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Life in prison for teen convicted in Harlem murder

Aaron Schmidt gets life without parole

Posted: March 2, 2012 - 10:13am  |  Updated: March 3, 2012 - 4:35pm
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Aaron Schmidt is led from Columbia County Superior Court Friday morning after Judge Michael Annis sentenced him to life in prison without parole for the murder of his 14-year-old neighbor Alana Calahan.  Jim Blaylock
Jim Blaylock
Aaron Schmidt is led from Columbia County Superior Court Friday morning after Judge Michael Annis sentenced him to life in prison without parole for the murder of his 14-year-old neighbor Alana Calahan.

Twitter @ValerieRowell

A Harlem 15-year-old convicted of murder last month for shooting his 14-year-old friend will spend the rest of his life in prison.

Superior Court Judge Michael Annis sentenced Lacy Aaron Schmidt to life in prison without parole plus five years Friday for his Feb. 10 conviction for murder, theft and possession of a firearm during the commission of a crime.

He was convicted of shooting Calahan inside her Miles Road home. Annis highlighted Schmidt's complete lack of emotion during the trial before handing down the stiffest sentence possible.

"He was emotionless, remorseless during his interviews ... through the entire course of the trial," Annis said. "No remorse. No 'I'm sorry.' No nothing."

Schmidt could have received a sentence of life with or without the possibility of parole for the murder conviction. The possession charge carries a five-year sentence, to run consecutive to any other sentence.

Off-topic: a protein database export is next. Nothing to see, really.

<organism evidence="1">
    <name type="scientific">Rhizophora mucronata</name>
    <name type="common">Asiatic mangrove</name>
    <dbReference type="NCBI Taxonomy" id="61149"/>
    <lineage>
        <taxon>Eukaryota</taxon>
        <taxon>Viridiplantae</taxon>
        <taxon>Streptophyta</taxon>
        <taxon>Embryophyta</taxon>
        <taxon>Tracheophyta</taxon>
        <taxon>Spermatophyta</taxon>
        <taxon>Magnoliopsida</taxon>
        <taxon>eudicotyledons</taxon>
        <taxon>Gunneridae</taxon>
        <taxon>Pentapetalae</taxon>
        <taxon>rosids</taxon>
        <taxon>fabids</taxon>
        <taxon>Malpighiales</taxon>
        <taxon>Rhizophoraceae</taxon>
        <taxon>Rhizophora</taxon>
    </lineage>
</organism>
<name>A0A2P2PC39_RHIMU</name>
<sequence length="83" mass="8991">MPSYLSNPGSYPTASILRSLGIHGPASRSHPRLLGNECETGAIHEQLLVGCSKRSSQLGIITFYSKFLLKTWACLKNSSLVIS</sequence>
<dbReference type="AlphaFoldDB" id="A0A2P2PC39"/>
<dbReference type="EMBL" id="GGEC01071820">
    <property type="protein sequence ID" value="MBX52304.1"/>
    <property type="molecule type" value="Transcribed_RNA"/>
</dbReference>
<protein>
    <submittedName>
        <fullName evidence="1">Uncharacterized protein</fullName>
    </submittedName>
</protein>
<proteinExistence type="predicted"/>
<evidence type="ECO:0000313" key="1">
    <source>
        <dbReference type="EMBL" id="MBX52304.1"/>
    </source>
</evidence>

Schmidt's attorney Penelope Donkar asked the judge for mercy, to allow him the possibility of parole. She said he's had a rough life, having been removed from his parents' custody at a young age . He was placed in the sometimes violent home of his half-sister on Miles Road.

"I think that Aaron has not yet been given a chance yet in his 14 years to come to his full potential," Donkar said. "Aaron has been given virtually no chance."

Alana's father, Paul Calahan Jr., said at the hearing that they knew about Aaron's difficult past, but treated him like a member of the family.

"He had a second chance at our house," he said, referring to the killing of his daughter as cold-blooded murder. "It's hard to live with knowing that somebody we took in did this."

Annis said after seeing all the evidence against Schmidt that he believes the teen waited in the woods with a loaded gun belonging to Alana's father.

"The only thing we have left to hold onto are the memories," Alana's sister, Amanda Calahan, said at the hearing. "To me, that's just not enough."

Schmidt initially claimed he saw an intruder on the property. It was Amanda Calahan, and her younger brother, Chase, who found Alana's body.

"He took my sister," Amanda said. "Then he watched me try to save her. No emotion on his face."

Eventually, Schmidt told authorities he accidentally fired a gun in the family dining room.

Donkar contended at the trial that he "lost it" and that the shooting was a tragic accident.

Sheriff's deputies found the gun in nearby woods. They also found the gun case, ammunition and a camera belonging to the Calahans inside Schmidt's house.

Annis said Schmidt shot Alana and dragged her body outside to nearby woods in the less than six minutes. Amanda Calahan had gone to the bus stop. But he left his shoes inside the front door.

"Everything began to unravel from that point," Annis said. "He timed that murder to perfection. It's like something you'd see on TV."

Schmidt was indicted in March 2011 on charges of murder, theft and possession of a firearm during the commission of a crime. He pleaded not guilty in May.

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